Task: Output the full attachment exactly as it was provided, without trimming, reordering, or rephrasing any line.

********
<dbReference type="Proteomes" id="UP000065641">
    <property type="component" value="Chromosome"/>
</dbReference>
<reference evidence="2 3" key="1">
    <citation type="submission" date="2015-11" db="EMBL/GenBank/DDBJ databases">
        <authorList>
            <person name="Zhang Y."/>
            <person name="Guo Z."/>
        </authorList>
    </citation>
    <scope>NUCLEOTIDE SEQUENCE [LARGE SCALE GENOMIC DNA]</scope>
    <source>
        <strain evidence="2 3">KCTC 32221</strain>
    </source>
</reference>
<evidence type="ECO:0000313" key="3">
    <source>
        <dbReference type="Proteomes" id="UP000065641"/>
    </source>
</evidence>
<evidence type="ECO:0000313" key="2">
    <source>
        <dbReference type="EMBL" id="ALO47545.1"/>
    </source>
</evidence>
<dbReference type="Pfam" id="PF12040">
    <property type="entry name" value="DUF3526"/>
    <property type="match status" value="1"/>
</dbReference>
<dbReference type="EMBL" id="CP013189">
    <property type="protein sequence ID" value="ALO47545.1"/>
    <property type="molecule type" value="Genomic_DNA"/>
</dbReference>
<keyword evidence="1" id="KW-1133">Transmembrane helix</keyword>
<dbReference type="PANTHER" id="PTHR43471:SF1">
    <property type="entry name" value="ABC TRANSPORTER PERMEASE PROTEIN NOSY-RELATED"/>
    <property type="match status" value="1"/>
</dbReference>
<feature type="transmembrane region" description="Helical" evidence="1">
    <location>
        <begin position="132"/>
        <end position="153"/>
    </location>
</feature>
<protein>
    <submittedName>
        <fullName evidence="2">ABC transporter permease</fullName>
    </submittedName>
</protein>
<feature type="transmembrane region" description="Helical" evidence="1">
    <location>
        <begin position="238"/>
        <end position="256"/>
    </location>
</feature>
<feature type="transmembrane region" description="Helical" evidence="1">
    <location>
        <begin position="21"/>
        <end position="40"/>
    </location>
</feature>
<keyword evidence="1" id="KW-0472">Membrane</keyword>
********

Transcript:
<dbReference type="Proteomes" id="UP000065641">
    <property type="component" value="Chromosome"/>
</dbReference>
<reference evidence="2 3" key="1">
    <citation type="submission" date="2015-11" db="EMBL/GenBank/DDBJ databases">
        <authorList>
            <person name="Zhang Y."/>
            <person name="Guo Z."/>
        </authorList>
    </citation>
    <scope>NUCLEOTIDE SEQUENCE [LARGE SCALE GENOMIC DNA]</scope>
    <source>
        <strain evidence="2 3">KCTC 32221</strain>
    </source>
</reference>
<evidence type="ECO:0000313" key="3">
    <source>
        <dbReference type="Proteomes" id="UP000065641"/>
    </source>
</evidence>
<evidence type="ECO:0000313" key="2">
    <source>
        <dbReference type="EMBL" id="ALO47545.1"/>
    </source>
</evidence>
<dbReference type="Pfam" id="PF12040">
    <property type="entry name" value="DUF3526"/>
    <property type="match status" value="1"/>
</dbReference>
<dbReference type="EMBL" id="CP013189">
    <property type="protein sequence ID" value="ALO47545.1"/>
    <property type="molecule type" value="Genomic_DNA"/>
</dbReference>
<keyword evidence="1" id="KW-1133">Transmembrane helix</keyword>
<dbReference type="PANTHER" id="PTHR43471:SF1">
    <property type="entry name" value="ABC TRANSPORTER PERMEASE PROTEIN NOSY-RELATED"/>
    <property type="match status" value="1"/>
</dbReference>
<feature type="transmembrane region" description="Helical" evidence="1">
    <location>
        <begin position="132"/>
        <end position="153"/>
    </location>
</feature>
<protein>
    <submittedName>
        <fullName evidence="2">ABC transporter permease</fullName>
    </submittedName>
</protein>
<feature type="transmembrane region" description="Helical" evidence="1">
    <location>
        <begin position="238"/>
        <end position="256"/>
    </location>
</feature>
<feature type="transmembrane region" description="Helical" evidence="1">
    <location>
        <begin position="21"/>
        <end position="40"/>
    </location>
</feature>
<keyword evidence="1" id="KW-0472">Membrane</keyword>